Minority and low-income communities often lack economic and political clout, making them the path of least resistance for companies looking to dump their hazardous waste. That’s among several conclusions of a new environmental justice study conducted by researchers at the University of Michigan and the University of Montana.

Paul Mohai, professor in Michigan’s School of Natural Resources and Environment, and Robin Saha, associate professor of environmental studies at the University of Montana, analyzed 30 years of demographic data about the placement of U.S. hazardous waste facilities and published those findings in two articles in the November and December issues of Environmental Research Letters.

While the disparate placement of environmental hazards in poor and minority communities has been aptly demonstrated in numerous studies, questions remain as to the cause: is it a pattern of disproportionately siting hazardous waste facilities among the poor and people of color or is it demographic changes that lead to a disproportionate concentration of such populations around such facilities after siting?

To answer the question, Mohai and Saha analyzed demographic conditions before and after the siting of 319 commercial hazardous waste treatment, storage and disposal facilities in the United States from 1966 to 1995.

They found “a consistent pattern over a 30-year period of placing hazardous waste facilities in neighborhoods where poor people and people of color live,” according to the article, “Which Came First, People or Pollution? A Review of Theory and Evidence From Longitudinal Environmental Justice Studies.”

That pattern may have been influenced by companies targeting “weaker” communities with less ability to successfully protest the siting of hazardous waste facilities in their neighborhoods, and also by racial discrimination in policies such as housing and zoning, the researchers concluded.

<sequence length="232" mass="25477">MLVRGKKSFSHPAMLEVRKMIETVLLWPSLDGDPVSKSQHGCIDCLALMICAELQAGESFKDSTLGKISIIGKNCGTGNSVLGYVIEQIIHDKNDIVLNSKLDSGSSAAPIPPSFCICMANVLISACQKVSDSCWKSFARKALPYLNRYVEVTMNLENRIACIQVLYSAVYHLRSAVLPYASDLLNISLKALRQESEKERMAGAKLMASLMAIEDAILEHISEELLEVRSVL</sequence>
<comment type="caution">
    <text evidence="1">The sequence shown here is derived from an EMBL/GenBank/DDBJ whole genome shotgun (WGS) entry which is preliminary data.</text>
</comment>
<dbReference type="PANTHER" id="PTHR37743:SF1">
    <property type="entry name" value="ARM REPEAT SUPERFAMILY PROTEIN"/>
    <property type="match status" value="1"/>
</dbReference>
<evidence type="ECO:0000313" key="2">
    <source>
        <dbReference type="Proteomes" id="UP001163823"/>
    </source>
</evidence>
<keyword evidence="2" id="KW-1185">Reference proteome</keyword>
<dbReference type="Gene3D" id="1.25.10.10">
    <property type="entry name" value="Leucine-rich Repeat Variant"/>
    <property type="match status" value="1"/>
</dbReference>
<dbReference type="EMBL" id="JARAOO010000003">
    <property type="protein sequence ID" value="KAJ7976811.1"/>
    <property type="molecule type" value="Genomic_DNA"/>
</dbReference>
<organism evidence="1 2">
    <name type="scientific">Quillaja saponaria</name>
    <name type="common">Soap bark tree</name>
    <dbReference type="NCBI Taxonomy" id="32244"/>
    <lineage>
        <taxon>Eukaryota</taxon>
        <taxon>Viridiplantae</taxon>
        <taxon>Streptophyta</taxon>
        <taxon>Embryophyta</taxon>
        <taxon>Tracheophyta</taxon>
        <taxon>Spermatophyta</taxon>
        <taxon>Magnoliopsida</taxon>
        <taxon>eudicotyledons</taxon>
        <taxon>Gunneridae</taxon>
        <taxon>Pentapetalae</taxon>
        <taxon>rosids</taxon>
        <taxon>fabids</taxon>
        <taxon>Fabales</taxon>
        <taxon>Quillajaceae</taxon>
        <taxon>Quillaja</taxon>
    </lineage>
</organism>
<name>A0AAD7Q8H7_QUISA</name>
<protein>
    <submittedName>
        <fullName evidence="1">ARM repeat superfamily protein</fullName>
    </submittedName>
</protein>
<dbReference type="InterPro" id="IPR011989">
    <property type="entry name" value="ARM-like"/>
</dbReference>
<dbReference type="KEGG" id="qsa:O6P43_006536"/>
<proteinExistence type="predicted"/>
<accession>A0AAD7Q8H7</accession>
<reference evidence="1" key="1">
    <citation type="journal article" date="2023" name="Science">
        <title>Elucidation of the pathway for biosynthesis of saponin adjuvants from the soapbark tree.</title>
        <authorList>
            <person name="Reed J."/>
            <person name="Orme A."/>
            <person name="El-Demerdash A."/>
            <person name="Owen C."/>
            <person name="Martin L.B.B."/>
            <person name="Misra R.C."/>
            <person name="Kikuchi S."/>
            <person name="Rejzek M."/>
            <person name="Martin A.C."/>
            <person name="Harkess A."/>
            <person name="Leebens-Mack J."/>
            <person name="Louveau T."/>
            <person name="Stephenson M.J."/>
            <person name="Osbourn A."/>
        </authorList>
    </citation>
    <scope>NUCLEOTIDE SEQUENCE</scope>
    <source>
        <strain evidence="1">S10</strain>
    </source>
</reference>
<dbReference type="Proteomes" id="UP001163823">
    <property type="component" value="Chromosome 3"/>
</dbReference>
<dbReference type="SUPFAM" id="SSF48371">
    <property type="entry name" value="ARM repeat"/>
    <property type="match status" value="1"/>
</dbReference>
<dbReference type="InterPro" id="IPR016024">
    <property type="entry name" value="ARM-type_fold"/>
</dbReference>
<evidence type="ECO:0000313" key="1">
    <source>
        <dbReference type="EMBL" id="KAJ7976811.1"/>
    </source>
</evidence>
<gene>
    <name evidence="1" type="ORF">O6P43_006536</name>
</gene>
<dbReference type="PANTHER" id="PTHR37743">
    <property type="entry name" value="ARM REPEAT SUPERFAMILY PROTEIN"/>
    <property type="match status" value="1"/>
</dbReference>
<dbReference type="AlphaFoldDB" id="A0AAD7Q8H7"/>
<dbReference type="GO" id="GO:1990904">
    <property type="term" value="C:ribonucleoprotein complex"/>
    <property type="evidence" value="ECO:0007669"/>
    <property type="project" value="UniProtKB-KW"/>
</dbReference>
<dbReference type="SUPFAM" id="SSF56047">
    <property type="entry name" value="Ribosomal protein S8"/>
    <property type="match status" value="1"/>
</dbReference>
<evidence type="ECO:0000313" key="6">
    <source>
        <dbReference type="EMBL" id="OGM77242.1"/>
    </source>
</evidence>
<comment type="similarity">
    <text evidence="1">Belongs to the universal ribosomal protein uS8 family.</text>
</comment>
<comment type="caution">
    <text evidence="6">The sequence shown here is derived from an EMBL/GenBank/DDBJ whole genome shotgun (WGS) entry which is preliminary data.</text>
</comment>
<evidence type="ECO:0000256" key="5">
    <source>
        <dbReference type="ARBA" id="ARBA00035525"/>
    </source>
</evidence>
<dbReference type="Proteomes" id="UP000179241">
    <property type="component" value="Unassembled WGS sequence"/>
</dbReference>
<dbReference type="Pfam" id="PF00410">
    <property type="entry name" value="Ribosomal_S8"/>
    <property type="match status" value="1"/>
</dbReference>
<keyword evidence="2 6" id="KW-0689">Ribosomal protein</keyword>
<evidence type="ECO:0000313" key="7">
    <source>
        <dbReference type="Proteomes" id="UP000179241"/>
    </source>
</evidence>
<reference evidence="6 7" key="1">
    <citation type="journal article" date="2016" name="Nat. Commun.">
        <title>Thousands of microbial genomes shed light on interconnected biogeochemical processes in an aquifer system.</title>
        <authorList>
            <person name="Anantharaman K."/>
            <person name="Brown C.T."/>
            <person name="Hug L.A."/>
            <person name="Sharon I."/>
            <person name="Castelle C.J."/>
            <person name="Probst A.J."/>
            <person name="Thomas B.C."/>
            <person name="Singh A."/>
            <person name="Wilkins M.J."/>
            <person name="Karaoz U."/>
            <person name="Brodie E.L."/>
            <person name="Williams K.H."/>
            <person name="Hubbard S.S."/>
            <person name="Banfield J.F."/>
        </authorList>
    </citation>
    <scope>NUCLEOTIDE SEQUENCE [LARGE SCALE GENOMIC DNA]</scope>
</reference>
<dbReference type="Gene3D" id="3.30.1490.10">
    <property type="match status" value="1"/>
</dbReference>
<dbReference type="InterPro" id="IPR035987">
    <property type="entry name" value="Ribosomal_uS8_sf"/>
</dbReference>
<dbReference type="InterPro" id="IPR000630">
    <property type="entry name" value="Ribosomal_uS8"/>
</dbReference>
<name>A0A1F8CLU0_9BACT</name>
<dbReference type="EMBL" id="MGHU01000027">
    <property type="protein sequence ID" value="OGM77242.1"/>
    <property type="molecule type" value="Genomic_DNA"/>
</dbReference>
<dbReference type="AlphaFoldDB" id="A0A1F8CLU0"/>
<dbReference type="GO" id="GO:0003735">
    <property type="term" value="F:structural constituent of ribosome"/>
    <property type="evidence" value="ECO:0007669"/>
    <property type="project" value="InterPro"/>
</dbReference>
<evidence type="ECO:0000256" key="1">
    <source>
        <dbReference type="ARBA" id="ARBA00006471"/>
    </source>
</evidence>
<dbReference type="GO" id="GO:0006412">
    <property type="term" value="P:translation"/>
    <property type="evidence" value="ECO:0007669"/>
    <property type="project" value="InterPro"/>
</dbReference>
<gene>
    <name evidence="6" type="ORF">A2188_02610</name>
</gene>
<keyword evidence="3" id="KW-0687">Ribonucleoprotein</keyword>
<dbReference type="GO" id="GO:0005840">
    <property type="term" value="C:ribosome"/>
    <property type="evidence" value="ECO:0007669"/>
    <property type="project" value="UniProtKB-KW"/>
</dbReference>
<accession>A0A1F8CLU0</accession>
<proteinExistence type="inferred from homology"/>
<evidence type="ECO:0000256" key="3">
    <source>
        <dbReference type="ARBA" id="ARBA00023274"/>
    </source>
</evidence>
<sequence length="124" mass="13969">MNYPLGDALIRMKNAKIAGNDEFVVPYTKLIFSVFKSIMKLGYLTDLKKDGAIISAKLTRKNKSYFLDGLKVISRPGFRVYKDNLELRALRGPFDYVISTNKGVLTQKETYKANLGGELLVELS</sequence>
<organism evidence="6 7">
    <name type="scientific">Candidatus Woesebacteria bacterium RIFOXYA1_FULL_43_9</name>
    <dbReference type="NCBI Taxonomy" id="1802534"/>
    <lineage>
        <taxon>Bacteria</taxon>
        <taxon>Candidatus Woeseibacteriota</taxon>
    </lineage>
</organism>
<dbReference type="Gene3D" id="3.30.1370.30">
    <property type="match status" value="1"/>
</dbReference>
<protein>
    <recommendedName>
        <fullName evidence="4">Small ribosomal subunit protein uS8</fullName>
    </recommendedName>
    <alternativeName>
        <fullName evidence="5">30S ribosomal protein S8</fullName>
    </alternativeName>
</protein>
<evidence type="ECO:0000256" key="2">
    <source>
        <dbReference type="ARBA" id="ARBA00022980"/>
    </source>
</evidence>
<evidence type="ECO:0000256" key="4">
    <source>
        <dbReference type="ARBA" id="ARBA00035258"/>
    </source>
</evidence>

“NIMBYism (objection to the placement of something unpleasant or toxic in one’s neighborhood) in more affluent, white communities…resulted in industry taking the ‘path of least resistance’ and targeting communities with fewer resources and political clout,” the study read. “These communities are where the poor and people of color live.”

Demographic change before the establishment of hazardous waste sites, resulting in “the weakening of social ties, the loss of community leaders, and weakening of civic organizations” likely has an influence on siting decisions. Surprisingly, the researchers concluded, demographic changes after the fact are often just a continuation of earlier changes.

“Contrary to earlier beliefs about post-siting demographic change, neighborhood transition may serve to attract noxious facilities, rather than the facilities themselves attracting people of color and low-income populations,” Mohai said in a statement. “Ours is the first national study to demonstrate this pattern.”

He added, “We hope our papers help resolve confusion and arrive at a clearer understanding of the processes and contributory factors by which present-day racial and socioeconomic disparities in the distribution of environmental hazards have come about.”